The Southern Poverty Law Center just put out its spring 2009 “Intelligence Report,” with important articles on racist and other hate groups, on the “sovereign” movements, and on anti-immigrant groups like the “minutemen.”
The report has this to say about the striking increases in racist and other hate groups in the last year or so:
From white power skinheads decrying “President Obongo” at a racist gathering in rural Missouri, to neo-Nazis and Ku Klux Klansmen hurling epithets at Latino immigrants from courthouse steps in Oklahoma, to anti-Semitic black separatists calling for death to Jews on bustling street corners in several East Coast cities, hate group activity in the U.S. was disturbing and widespread throughout 2008, as the number of hate groups operating in America continued to rise. Last year, 926 hate groups were active in the U.S., up more than 4% from 888 in 2007. That’s more than a 50% increase since 2000, when there were 602 groups.
Immigrants are a major target now for these groups, with much new support for the racist anti-immigrant groups coming from commentators in the mainstream mass media. The language of immigrant “invasion” and “flooding,” as well as animalizing words, is very much increasing across the media and the Internet, extending the language attacks so well described by linguist Otto Santa Ana in his work on the Los Angeles Times back in the 1990s. He discovered numerous reports on Latin American immigrants that used racialized metaphors. Reporters often used words and metaphors portraying Mexican and other Latin American immigrants as animals, invaders, and disreputable persons. They wrote of the need to “ferret out illegal immigrants,” of government programs being “a lure to immigrants,” of the appetite for “the red meat of deportation,” and of government agents catching “a third of their quarry.” Other terms and metaphors portrayed these immigrants as dangerous, as a burden, dirt, disease, invasion, or waves flooding the nation.
Today, as earlier, In the mainstream media those who craft such images of an alien people flooding and threatening the nation are not working class whites. They are middle and upper middle class whites. Working class and lower middle class whites may pick up on, and extend, such negative metaphors. Today, as a decade back, on numerous Internet websites, as well as in videos and books, white supremacist and other anti-immigrant groups describe Mexican and other Latino immigrants as a “cultural cancer” or a “wildfire.” They too are sometimes concerned that Mexicans have a plan to “reconquer” the United States.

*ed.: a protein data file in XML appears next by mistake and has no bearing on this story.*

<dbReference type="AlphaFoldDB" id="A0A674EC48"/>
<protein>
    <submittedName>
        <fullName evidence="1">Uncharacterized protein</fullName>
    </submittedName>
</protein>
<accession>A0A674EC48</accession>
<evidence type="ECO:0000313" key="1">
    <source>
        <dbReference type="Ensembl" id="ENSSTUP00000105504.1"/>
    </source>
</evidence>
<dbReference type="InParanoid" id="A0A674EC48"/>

The SPLC report adds this chilling note on increases in hate groups:
As in recent years, hate groups were animated by the national immigration debate. But two new forces also drove them in 2008: the worsening recession, and Barack Obama’s successful campaign to become the nation’s first black president. Officials reported that Obama had received more threats than any other presidential candidate in memory, and several white supremacists were arrested for saying they would assassinate him or allegedly plotting to do so.
“Today, as earlier, In the mainstream media those who craft such images of an alien people flooding and threatening the nation are not working class whites. They are middle and upper middle class whites.”
I think this is an important point. Lots of white people, and apparently even some blacks, dismiss their own racism because of the caricature of the poor white racist trash/redneck. Sometimes we forget those who propogated slavery and neo-slavery were well-to-do whites.
I keep seeing this and similar stats over the past few years about the number of hate groups. There’s one thing, though – hate groups are notorious for splintering. I’d expect that this is a time when they’re coming together rather than splintering, and that the rise in the number of groups understates the rise in activity, but I’d really prefer to see more detailed evidence of that. It’s not impossible that 10 people who were in one group splintered into 10 groups with only one member each.
As a separate issue, there’s something weird to me about that first quote. I guess a lot of people understand neo-Nazi views fairly well, while fewer people know much about Black separatist antisemitism. But (speaking strictly from personal concern as a Jew) I’m more concerned with the neo-Nazis. I think antisemitism is under-reported/discussed/theorized, but the phrase, “calling for death to Jews,” isn’t doing that work here. I’d prefer an elaboration on neo-Nazi beliefs, particularly ZOG, to what could (should?) be a much more complicated discussion of Black separatist antisemitism.